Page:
Dish Affiliates to Return Some Airwaves Won at U.S. Auction

  • Ergen’s airwaves strategy upended after small-business claim
  • Entities will pay $413 million, forfeiting 197 licenses

Dish Network Corp. affiliates will surrender some airwaves licenses won at an auction after the Federal Communications Commission denied them a $3.3 billion small-business discount, complicating co-founder Charlie Ergen’s plans to stockpile frequencies and enter the wireless business.

The two entities -- SNR Wireless LicenseCo LLC and Northstar Wireless LLC -- will retain a combined 505 licenses valued at almost $10 billion, and pay a $413 million penalty for 197 licenses they’ll give up, according to filings released Thursday by the FCC. Dish confirmed the decisions in a separate statement.

The FCC plans to re-auction the licenses, said an agency official who asked not be identified. If the licenses fail to attract $3.3 billion in bids, then Dish will pay the difference, the official said.

Walking away from the spectrum isn’t a top option for Dish Chief Executive Officer Charlie Ergen, who has amassed a $50 billion treasure chest of airwaves. That strategy has been key to his plan to shift from a satellite-TV provider in decline to a formidable wireless network operator that will compete with Verizon Communications Inc. and AT&T Inc. in services like mobile video.

Dish has been fighting for the small-business discount because spending the extra money on airwaves means there’s less cash to spend on acquisitions to create a mobile network. It may also lead the company to take on more debt, which would put pressure on its credit rating, according to Bloomberg Intelligence. Moody’s Investors Service said in August it may lower Dish’s rating -- already three levels below investment grade. Paying the $3.3 billion would represent “a significant drain on liquidity and leveraging event,” Moody’s said.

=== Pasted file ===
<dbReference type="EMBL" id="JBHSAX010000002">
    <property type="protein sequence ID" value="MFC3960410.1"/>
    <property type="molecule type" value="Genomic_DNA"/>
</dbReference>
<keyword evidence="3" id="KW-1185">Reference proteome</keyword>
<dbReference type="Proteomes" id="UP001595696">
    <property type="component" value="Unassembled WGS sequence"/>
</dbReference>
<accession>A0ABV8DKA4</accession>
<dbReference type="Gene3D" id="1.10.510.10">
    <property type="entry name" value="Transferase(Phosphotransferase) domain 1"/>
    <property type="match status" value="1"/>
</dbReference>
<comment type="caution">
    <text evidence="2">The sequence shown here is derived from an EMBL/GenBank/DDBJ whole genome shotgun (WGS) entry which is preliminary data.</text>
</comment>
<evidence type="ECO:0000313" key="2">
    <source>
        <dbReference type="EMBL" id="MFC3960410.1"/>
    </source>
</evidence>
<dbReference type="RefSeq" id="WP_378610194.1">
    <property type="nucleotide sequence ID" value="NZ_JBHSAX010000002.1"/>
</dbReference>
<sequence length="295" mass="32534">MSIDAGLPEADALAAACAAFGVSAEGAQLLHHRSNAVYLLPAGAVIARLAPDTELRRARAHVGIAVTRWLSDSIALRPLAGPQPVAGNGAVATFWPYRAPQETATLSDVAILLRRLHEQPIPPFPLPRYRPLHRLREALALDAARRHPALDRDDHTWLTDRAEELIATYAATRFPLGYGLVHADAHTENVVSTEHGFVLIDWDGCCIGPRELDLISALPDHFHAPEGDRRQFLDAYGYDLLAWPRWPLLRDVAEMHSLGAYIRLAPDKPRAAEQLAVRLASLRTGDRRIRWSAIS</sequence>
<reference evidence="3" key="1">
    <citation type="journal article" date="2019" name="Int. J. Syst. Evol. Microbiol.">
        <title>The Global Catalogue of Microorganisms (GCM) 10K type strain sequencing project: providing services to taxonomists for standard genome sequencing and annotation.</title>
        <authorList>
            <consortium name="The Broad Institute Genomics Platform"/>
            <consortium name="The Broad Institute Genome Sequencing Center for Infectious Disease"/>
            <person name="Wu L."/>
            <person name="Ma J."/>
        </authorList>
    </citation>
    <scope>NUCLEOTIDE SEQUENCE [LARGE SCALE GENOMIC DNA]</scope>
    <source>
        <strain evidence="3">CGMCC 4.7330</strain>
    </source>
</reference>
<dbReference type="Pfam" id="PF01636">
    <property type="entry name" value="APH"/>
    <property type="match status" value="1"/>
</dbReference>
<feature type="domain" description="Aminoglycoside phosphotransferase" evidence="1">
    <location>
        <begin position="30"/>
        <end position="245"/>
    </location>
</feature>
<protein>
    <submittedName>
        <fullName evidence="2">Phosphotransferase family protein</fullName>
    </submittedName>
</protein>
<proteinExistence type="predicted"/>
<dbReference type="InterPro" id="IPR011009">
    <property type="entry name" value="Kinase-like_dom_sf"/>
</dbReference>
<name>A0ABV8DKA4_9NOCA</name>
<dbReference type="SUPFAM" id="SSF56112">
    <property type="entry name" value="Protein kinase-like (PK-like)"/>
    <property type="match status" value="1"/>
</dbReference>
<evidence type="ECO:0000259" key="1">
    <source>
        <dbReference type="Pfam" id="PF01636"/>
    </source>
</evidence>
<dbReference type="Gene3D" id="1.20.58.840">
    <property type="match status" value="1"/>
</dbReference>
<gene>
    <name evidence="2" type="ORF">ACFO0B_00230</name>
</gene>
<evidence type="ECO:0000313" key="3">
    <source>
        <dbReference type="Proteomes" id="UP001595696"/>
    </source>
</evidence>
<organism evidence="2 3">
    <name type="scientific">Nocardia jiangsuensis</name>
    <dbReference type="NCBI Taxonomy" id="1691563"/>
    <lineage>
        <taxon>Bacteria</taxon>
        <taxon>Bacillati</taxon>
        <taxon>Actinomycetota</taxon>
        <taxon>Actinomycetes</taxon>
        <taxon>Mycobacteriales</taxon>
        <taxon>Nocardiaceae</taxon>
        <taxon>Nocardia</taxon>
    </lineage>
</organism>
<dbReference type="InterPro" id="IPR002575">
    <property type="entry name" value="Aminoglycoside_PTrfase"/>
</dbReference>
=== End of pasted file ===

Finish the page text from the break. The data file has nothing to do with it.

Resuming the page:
Dish has said it followed the auction’s rules, and in September SNR and Northstar asked a court to overturn the FCC’s decision. Arguments are due after the new year in the case filed in the U.S. Court of Appeals for the District of Columbia Circuit.

R. Stanton Dodge, the company’s general counsel, confirmed the arrangements Dish made with its bidding partners and the FCC in a statement Thursday.

“Dish appreciates the diligent efforts of the FCC staff, and particularly the efforts of the Wireless Bureau, in working with DISH, Northstar Wireless and SNR Wireless regarding these arrangements,” Stanton said.

Ergen’s comments during an Aug. 5 conference call were less friendly. Ergen blamed the FCC for its unwillingness to give Dish the discount, saying the lack of support from the government is dissuading his company from pursuing big takeover deals and competing with large phone companies. He said he may even consider splitting the company in half -- one side would include the satellite-TV business and the other would comprise airwaves that could be sold or leased with some tax advantages. Still, he added, he would prefer to pursue his wireless ambitions.

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